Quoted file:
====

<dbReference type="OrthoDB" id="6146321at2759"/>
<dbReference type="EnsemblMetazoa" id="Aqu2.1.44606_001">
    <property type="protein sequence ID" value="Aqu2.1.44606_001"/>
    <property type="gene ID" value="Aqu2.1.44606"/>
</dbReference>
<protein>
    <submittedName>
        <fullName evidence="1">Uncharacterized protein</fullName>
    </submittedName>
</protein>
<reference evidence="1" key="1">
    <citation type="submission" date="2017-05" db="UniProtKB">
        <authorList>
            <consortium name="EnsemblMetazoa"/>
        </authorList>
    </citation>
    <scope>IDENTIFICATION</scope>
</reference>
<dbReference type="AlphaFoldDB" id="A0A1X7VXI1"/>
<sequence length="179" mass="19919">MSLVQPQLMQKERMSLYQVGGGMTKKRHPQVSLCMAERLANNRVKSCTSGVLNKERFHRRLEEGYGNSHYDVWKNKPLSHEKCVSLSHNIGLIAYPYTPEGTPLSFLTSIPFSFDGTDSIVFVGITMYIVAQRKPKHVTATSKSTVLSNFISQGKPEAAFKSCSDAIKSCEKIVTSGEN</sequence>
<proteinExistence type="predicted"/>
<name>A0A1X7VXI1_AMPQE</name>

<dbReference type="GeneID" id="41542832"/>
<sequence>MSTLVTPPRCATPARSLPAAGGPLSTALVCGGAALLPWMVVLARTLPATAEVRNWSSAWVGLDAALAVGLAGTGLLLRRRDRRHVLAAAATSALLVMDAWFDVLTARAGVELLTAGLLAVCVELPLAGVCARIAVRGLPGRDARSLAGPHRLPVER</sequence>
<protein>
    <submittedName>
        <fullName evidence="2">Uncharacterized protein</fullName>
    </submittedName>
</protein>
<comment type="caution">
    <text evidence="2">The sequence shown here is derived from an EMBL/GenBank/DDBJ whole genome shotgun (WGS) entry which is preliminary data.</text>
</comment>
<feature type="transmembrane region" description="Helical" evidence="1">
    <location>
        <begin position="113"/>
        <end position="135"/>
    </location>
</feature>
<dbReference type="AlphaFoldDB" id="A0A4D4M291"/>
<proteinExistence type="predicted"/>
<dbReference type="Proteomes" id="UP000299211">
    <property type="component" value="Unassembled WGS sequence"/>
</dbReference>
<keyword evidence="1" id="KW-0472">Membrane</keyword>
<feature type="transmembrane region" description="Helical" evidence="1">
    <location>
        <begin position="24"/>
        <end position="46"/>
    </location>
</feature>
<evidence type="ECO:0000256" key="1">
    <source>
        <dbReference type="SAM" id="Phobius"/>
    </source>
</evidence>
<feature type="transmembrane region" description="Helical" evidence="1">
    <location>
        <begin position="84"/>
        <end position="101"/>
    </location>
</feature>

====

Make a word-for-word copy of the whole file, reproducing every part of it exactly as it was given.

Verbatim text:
<dbReference type="OrthoDB" id="6146321at2759"/>
<dbReference type="EnsemblMetazoa" id="Aqu2.1.44606_001">
    <property type="protein sequence ID" value="Aqu2.1.44606_001"/>
    <property type="gene ID" value="Aqu2.1.44606"/>
</dbReference>
<protein>
    <submittedName>
        <fullName evidence="1">Uncharacterized protein</fullName>
    </submittedName>
</protein>
<reference evidence="1" key="1">
    <citation type="submission" date="2017-05" db="UniProtKB">
        <authorList>
            <consortium name="EnsemblMetazoa"/>
        </authorList>
    </citation>
    <scope>IDENTIFICATION</scope>
</reference>
<dbReference type="AlphaFoldDB" id="A0A1X7VXI1"/>
<sequence length="179" mass="19919">MSLVQPQLMQKERMSLYQVGGGMTKKRHPQVSLCMAERLANNRVKSCTSGVLNKERFHRRLEEGYGNSHYDVWKNKPLSHEKCVSLSHNIGLIAYPYTPEGTPLSFLTSIPFSFDGTDSIVFVGITMYIVAQRKPKHVTATSKSTVLSNFISQGKPEAAFKSCSDAIKSCEKIVTSGEN</sequence>
<proteinExistence type="predicted"/>
<name>A0A1X7VXI1_AMPQE</name>

<dbReference type="GeneID" id="41542832"/>
<sequence>MSTLVTPPRCATPARSLPAAGGPLSTALVCGGAALLPWMVVLARTLPATAEVRNWSSAWVGLDAALAVGLAGTGLLLRRRDRRHVLAAAATSALLVMDAWFDVLTARAGVELLTAGLLAVCVELPLAGVCARIAVRGLPGRDARSLAGPHRLPVER</sequence>
<protein>
    <submittedName>
        <fullName evidence="2">Uncharacterized protein</fullName>
    </submittedName>
</protein>
<comment type="caution">
    <text evidence="2">The sequence shown here is derived from an EMBL/GenBank/DDBJ whole genome shotgun (WGS) entry which is preliminary data.</text>
</comment>
<feature type="transmembrane region" description="Helical" evidence="1">
    <location>
        <begin position="113"/>
        <end position="135"/>
    </location>
</feature>
<dbReference type="AlphaFoldDB" id="A0A4D4M291"/>
<proteinExistence type="predicted"/>
<dbReference type="Proteomes" id="UP000299211">
    <property type="component" value="Unassembled WGS sequence"/>
</dbReference>
<keyword evidence="1" id="KW-0472">Membrane</keyword>
<feature type="transmembrane region" description="Helical" evidence="1">
    <location>
        <begin position="24"/>
        <end position="46"/>
    </location>
</feature>
<evidence type="ECO:0000256" key="1">
    <source>
        <dbReference type="SAM" id="Phobius"/>
    </source>
</evidence>
<feature type="transmembrane region" description="Helical" evidence="1">
    <location>
        <begin position="84"/>
        <end position="101"/>
    </location>
</feature>